Single-cell gene studies at Duke-NUS Medical School in Singapore and Monash University in Melbourne, Australia, have shown that gene expression signatures underlie the microglial phagocytosis of beta-amyloid (Abeta) plaque in patients with Alzheimer's disease (AD), the authors reported in the May 20, 2021, edition of Nature Communications.

"This is the first study to directly elucidate the gene expression signatures underlying the microglial phagocytosis of Abeta plaques in an AD mouse model," said study co-senior author Enrico Petretto, an associate professor with the cardiovascular and metabolic disease program at Duke-NUS Medical School. Such single-cell genetic studies are important, as "they help us to understand the role of different cell types such as microglia in AD," said Petretto.

"This provides greater resolution for studying gene transcriptional signatures at the single-cell level, providing an opportunity for cell-specific therapies," he told BioWorld Science.

The most common cause of dementia worldwide, AD, despite decades of intensive research, has remained essentially incurable.

This is primarily due to the "genetic and cellular complexity of the disease, with different drivers of the disease possibly being active at different disease stages," said co-first author Alexandra Grubman, an adjunct reserch fellow at the Monash BioMedicine Discovery Institute.

In addition, said Grubman, "there is a lack of translatability from mouse models to humans, while the role of non-neuronal cells such as microglia in AD, is not well understood."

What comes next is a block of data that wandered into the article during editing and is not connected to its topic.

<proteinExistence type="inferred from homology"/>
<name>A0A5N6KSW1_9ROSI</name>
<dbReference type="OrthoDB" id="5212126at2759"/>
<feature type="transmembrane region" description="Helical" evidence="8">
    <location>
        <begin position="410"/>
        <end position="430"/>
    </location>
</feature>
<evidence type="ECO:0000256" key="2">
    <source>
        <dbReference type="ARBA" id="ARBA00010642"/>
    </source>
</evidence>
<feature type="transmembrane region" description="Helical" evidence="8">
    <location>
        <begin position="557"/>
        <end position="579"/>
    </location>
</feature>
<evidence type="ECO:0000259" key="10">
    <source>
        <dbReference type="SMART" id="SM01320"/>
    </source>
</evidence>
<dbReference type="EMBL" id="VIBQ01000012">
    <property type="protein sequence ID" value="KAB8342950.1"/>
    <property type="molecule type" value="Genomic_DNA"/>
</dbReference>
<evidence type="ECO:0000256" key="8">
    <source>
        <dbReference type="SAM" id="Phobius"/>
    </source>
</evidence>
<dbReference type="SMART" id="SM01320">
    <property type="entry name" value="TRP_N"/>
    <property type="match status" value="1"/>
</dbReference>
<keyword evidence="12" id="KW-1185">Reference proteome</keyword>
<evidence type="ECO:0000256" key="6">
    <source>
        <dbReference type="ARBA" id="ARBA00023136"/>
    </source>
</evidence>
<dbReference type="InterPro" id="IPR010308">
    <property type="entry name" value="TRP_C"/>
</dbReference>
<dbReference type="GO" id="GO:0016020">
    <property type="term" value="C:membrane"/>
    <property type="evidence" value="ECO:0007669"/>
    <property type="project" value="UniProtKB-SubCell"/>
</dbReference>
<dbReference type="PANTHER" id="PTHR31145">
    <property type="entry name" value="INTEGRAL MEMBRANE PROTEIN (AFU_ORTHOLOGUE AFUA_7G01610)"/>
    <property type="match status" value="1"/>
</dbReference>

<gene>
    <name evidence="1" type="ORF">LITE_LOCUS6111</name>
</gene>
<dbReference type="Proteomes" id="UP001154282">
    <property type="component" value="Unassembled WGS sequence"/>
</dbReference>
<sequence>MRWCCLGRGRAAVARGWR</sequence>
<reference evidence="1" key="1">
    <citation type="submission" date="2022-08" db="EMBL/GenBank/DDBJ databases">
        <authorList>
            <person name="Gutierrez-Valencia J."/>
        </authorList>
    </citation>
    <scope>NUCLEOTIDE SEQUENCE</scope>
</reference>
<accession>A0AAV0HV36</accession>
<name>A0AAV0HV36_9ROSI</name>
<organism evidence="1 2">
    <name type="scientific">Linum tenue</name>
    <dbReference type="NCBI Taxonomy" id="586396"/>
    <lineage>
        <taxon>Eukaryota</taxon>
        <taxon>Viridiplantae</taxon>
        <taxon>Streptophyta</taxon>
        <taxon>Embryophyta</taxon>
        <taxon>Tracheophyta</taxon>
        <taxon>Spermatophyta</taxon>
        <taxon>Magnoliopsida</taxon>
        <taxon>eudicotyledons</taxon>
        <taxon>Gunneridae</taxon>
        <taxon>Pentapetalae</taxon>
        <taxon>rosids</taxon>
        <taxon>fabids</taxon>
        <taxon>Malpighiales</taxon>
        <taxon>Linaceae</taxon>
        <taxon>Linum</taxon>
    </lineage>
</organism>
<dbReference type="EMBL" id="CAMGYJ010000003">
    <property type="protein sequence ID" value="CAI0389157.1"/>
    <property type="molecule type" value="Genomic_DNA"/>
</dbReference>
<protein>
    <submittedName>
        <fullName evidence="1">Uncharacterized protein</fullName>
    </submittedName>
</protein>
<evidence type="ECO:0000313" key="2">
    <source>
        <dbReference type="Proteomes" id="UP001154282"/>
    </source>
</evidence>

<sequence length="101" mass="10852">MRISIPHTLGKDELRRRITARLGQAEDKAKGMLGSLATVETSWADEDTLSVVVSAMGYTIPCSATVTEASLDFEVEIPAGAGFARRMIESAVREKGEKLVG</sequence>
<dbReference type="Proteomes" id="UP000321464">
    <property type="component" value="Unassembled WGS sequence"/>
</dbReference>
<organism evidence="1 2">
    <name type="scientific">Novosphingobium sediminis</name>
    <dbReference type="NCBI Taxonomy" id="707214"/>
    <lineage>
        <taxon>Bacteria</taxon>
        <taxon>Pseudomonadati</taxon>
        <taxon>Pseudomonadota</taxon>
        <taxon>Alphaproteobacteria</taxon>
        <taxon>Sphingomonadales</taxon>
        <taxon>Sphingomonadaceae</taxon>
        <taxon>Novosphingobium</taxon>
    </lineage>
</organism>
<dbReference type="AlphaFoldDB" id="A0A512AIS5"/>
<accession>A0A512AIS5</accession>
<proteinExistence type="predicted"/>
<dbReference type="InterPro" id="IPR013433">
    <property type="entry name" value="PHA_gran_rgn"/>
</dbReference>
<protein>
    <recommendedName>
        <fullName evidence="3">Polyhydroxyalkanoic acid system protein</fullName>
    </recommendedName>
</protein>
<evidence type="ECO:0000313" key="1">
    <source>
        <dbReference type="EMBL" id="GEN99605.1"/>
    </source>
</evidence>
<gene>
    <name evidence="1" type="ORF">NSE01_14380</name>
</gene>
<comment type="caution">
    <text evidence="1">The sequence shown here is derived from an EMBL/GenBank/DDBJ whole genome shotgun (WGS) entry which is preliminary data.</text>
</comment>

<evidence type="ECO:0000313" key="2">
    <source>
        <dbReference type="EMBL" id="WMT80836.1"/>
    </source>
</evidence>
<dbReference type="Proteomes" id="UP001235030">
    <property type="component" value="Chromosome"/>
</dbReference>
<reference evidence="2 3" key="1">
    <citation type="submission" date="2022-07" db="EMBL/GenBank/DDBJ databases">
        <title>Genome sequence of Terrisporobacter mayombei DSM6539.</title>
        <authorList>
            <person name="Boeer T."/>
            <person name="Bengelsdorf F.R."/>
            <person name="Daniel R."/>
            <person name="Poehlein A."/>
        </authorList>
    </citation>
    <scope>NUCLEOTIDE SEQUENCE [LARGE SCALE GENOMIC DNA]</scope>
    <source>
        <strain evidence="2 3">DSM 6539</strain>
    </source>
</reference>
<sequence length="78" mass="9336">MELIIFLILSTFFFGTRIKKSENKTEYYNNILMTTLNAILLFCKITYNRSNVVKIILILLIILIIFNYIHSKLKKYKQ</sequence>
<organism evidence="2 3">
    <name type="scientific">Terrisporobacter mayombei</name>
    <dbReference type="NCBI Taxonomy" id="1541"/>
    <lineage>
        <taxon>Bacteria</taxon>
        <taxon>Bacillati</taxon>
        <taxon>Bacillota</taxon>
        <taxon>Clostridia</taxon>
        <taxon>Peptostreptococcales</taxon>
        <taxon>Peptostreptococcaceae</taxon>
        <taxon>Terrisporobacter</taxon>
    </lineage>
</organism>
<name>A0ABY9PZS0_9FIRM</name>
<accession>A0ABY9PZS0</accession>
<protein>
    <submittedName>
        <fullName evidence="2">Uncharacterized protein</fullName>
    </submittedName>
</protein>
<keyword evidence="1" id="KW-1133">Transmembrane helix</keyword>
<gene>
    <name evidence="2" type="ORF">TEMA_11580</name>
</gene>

The immune cells of the brain, microglia are responsible for eliminating foreign proteins and maintaining brain homeostasis by clearing toxic waste including Abeta, which accumulates in AD.

However, the exact role of microglia in AD and the relationship to Abeta plaque accumulation remain unclear, but could offer a promising new target for interventions addressing underlying AD mechanisms.

To investigate differences between healthy brains and those of AD patients at the single cell level, the scientists had previously studied gene expression changes in specific human brain cell types associated with AD progression.

Those findings, published in Nature Neuroscience in 2019, prompted the team to focus on microglia and molecular differences between microglia actively phagocytosing Abeta plaque in AD and those that were not.

"We found that transcriptional signatures underlying microglia in AD were different from those underlying healthy microglia, suggesting that this difference might be partly attributed to plaque phagocytosis in AD," said Petretto.

This was done using methoxy-XO4, which specifically stains microglia that have engulfed Abeta plaques. The researchers used the stain in preclinical AD models and examined gene expression in stained microglia.

"Staining experiments were done in healthy and 5 x FAD mice, in which neurons express five familial AD mutations resulting in rapid Abeta buildup," said Grubman.

"Others have described an intermediate signature called DAM1, which is a step toward becoming disease associated microglia (DAM)," she noted.